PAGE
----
For many people, COVID-19, which carries a much higher risk of serious illness and death in older adults, is not the most pressing concern. The median age in Africa is 20, the lowest of any region, and about half of 43 in Europe and 39 in North America, according to a Pew Research Center analysis UN data.

“Let me ask you a question,” said Mawule, a businessman in Accra. “Is COVID the biggest problem in Ghana right now? Do you think it’s a bigger problem than inflation, the way people are suffering for fuel?”

Now the continent has too many doses of the COVID-19 vaccine. Vaccination sites are empty; millions of unused vials are piling up and one of Africa’s leading producers of COVID-19 vaccines is still waiting for an order. Read more

At the Mamprobi clinic, health workers in bright yellow vests resorted to proactive measures.

They fan out at bustling market stalls and shops across the region, one with a slung cooler containing injections of the COVID-19 vaccine, asking wary shoppers if they would like an injection.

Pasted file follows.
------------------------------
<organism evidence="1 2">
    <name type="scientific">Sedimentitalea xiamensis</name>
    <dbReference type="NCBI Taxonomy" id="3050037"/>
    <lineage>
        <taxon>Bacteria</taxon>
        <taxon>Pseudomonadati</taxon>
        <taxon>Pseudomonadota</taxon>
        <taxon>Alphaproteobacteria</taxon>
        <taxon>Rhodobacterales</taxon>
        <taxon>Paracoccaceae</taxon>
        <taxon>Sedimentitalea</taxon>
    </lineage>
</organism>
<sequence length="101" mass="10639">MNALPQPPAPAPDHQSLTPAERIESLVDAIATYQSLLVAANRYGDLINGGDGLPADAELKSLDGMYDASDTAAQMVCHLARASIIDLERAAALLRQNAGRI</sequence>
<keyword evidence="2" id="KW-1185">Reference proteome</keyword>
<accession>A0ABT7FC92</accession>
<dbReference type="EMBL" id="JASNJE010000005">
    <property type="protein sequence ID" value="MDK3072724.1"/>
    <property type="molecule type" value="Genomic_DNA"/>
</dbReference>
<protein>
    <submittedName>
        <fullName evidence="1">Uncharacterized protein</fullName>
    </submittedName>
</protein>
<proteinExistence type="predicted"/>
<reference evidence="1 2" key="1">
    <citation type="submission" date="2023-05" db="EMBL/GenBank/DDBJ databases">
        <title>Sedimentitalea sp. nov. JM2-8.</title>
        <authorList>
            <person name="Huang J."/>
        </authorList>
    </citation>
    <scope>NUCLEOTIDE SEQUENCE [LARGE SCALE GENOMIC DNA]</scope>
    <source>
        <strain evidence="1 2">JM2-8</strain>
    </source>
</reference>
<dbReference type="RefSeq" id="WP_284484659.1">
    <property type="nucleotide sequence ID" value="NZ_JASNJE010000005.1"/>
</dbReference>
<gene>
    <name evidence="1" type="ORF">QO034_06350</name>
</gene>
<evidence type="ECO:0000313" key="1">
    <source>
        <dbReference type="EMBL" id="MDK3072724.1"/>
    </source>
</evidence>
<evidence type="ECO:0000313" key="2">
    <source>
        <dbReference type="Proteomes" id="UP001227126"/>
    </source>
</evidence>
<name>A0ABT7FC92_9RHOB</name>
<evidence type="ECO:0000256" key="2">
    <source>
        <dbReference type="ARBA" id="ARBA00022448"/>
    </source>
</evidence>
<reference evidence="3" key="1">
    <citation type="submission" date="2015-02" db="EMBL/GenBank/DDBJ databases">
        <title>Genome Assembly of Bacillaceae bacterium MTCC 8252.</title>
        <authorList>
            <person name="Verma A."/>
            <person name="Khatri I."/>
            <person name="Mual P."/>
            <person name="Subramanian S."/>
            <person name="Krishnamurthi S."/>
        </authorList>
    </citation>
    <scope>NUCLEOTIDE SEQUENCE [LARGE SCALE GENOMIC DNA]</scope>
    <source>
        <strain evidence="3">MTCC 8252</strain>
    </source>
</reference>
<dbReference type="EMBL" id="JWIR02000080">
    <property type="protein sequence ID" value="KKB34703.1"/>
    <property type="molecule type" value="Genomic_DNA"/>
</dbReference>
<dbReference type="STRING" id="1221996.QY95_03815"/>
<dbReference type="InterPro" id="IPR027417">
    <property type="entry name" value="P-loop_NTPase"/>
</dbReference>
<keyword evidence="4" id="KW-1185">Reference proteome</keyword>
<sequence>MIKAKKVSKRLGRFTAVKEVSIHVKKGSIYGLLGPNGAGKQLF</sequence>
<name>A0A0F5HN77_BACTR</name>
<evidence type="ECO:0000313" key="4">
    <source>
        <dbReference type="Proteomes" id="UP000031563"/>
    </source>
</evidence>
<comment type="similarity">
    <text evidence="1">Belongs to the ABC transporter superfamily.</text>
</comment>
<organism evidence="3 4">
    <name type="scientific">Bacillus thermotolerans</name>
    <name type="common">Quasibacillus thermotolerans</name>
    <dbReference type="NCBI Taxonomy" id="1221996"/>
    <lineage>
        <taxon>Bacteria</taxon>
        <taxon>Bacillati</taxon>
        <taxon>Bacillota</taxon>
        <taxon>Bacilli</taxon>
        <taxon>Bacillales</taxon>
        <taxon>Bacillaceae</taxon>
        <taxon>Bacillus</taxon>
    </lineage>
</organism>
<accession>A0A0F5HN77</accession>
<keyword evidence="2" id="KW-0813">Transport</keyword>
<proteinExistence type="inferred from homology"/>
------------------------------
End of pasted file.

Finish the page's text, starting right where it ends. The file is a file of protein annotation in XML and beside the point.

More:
After an hour of hard work in the scorching sun, the team had only administered four doses.


To boost uptake, countries like Ghana, Gambia, Sierra Leone and Kenya are focusing on mobile vaccination campaigns that visit communities. But finances are tight.

Misinformation is difficult to untangle on a continent where big pharma has in the past conducted questionable clinical trials resulting in deaths. Health workers say they need funds to counter false rumours.

Ghana, one of Africa’s most developed economies and applauded for its early inoculation push, has a $30 million funding gap to run another campaign, according to the World Bank. Irregular electricity supply jeopardizes the vaccine cold chain. The doses expire.

“We no longer have a problem with the number of vaccines. It is only a problem of consumption and money to distribute these vaccines to people,” said Joseph Dwomor Ankrah, who manages the distribution of the COVID-19 vaccine in the country.